We need the three vertices making up each triangle in the mesh (lines 7-9). We then pass these three points to the ray-triangle intersection routine which returns true if the ray intersects the triangle and false otherwise (we will use the Möller-Trumbore ray-triangle algorithm studied in the previous lesson). In case on an intersection, the variable \(tNear\) is set with the intersection distance (the distance from the ray origin to the intersection point on the triangle) and the barycentric coordinates of the hit point (u & v). We also keep track of the triangle index that the ray intersected as well as the barycentric coordinates of the intersected point on the triangle (lines 13-15). This will be needed later on to compute the normal and the texture coordinates at the hit point.

## Creating a Poly Sphere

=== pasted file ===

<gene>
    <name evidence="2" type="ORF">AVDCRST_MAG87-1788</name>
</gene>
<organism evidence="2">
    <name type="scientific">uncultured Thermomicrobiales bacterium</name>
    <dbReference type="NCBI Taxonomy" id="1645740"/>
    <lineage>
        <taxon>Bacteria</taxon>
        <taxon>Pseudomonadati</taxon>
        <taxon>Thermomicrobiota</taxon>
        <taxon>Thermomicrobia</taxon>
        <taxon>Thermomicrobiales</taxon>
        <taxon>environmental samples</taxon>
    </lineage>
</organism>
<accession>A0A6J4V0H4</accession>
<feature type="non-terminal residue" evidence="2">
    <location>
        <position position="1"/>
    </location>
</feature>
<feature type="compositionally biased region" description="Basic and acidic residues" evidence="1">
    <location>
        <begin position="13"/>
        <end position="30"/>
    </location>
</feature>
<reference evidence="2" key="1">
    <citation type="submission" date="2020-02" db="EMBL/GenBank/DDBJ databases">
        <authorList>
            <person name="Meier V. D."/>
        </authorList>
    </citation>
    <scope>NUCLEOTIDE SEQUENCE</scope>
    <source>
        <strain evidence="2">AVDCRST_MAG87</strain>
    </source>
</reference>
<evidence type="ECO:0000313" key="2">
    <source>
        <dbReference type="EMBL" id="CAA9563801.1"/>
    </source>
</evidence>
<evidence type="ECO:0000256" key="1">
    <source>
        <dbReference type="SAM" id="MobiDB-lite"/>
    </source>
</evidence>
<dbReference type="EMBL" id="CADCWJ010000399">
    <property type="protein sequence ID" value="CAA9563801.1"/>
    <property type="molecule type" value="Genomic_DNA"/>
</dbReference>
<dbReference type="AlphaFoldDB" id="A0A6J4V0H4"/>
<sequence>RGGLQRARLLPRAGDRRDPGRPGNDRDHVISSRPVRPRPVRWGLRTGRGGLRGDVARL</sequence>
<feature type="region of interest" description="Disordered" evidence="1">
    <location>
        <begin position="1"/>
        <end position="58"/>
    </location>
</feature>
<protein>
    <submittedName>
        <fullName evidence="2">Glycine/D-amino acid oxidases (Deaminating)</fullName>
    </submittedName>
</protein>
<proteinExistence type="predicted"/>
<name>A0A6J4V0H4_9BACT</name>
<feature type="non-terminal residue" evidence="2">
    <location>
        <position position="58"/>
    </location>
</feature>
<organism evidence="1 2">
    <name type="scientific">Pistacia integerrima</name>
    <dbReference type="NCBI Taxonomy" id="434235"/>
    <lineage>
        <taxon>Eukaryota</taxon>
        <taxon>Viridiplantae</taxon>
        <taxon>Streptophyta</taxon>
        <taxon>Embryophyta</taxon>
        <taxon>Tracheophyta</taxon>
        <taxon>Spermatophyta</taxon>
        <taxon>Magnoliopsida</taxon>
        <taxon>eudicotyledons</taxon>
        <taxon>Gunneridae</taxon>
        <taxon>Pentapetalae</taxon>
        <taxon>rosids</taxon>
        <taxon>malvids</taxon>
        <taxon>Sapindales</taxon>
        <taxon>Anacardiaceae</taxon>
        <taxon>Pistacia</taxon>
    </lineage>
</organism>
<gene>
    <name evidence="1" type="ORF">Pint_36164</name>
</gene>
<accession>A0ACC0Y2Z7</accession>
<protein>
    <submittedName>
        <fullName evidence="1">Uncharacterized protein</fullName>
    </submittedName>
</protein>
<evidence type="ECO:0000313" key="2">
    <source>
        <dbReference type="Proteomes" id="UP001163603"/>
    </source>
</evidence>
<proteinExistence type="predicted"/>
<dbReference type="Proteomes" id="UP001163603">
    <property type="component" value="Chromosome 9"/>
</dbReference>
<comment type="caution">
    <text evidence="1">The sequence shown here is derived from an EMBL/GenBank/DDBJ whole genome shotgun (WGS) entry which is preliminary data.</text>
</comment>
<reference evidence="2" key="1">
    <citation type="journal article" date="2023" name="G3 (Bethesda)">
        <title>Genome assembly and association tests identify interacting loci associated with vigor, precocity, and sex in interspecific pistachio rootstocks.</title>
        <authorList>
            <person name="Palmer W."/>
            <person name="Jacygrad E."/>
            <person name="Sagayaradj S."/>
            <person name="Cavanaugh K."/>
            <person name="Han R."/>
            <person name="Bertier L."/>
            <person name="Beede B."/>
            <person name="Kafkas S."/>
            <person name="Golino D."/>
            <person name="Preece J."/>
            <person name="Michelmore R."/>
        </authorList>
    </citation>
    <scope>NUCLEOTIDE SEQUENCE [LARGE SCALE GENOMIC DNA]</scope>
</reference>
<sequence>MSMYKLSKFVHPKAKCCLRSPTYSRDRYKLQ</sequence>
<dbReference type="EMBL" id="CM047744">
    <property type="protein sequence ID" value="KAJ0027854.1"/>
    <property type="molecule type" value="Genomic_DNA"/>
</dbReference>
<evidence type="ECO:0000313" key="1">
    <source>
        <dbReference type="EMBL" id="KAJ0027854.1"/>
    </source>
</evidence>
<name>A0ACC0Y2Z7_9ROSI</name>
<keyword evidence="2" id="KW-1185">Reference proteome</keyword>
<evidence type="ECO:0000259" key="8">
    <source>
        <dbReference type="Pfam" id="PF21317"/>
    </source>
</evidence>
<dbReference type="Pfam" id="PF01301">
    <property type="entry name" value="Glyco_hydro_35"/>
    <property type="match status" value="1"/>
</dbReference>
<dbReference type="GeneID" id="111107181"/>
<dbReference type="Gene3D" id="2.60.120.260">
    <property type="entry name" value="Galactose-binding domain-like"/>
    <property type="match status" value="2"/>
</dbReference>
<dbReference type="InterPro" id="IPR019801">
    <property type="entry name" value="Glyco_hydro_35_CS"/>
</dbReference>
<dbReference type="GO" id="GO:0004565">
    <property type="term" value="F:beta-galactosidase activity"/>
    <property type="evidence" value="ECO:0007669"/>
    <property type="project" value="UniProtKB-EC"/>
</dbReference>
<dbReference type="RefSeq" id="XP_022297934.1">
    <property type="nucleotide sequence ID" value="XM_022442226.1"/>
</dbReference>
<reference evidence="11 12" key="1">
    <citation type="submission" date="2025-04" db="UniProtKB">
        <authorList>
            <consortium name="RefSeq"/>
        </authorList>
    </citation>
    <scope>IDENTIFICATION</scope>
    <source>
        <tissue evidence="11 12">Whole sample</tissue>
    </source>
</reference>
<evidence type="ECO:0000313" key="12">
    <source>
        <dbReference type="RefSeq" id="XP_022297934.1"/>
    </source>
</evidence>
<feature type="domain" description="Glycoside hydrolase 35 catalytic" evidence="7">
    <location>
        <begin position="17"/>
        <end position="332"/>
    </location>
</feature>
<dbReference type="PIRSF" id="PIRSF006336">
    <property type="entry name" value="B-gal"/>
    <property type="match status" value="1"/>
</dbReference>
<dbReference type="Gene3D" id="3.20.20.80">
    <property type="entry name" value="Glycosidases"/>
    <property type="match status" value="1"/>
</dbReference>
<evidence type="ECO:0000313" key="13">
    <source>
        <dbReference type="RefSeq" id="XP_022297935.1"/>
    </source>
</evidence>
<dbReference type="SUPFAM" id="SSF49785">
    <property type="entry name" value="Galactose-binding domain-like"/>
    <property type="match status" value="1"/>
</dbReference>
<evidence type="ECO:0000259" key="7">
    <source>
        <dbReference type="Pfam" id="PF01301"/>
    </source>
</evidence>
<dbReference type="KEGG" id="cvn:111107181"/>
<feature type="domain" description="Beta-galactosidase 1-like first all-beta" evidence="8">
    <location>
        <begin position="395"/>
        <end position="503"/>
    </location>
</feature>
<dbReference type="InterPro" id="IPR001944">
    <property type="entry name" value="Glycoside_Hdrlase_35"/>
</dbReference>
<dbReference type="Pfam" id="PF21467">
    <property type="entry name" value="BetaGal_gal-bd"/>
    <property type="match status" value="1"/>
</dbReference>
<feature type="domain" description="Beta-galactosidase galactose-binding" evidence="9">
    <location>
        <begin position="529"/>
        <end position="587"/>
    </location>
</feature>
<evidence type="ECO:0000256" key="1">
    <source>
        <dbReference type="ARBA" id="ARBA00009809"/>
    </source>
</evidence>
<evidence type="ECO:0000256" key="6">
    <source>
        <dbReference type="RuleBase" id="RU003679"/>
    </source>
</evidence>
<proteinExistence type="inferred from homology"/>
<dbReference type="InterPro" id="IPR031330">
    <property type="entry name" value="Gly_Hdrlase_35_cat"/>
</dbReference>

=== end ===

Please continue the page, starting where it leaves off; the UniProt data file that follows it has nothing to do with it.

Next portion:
The number of divisions represents the number of stacks and slices along and around the y axis. For example the sphere in figure 1 uses five divisions. We start by creating all the vertices. The total number of points in this example is 22 (2 for the top and bottom of the spheres plus 5 times 4 rings of points). We create the position for these vertices using trigonometric functions (line 20-22). To complete the mesh description, we need to provide some information about the faces connectivity. The faces at the top and bottom of the spheres are triangles (the top and bottom cap make what we call a triangle fan: all the triangles share one central vertex). They are defined by three vertices (lines 42-44 and 49-51). The others are quads (line xx). Finally, the faces are created by connecting vertices in a precise order. In figure 1 we are showing the vertex indexes for the sixth face in the sphere (lines 56-59). Note that in the code we also generate vertex normals and texture coordinates. Normals are simple to compute. Since the sphere is centered around the world origin the normal at the vertex is simply the normalized vertex position. For the texture coordinates all we need to need to do is normalise the parameters u (the horizontal angle \(\phi\)) and v (the vertical angle \(\theta\)) which lie in the range \([-\pi,\pi]\) and \([-\pi/2,\pi/2]\) respectively (lines 24-25). The intersect() method implements the Möller-Trumbore algorithm for the ray-triangle intersection test. Images in figure 2 were obtained by increasing the number of divisions for the polygon sphere.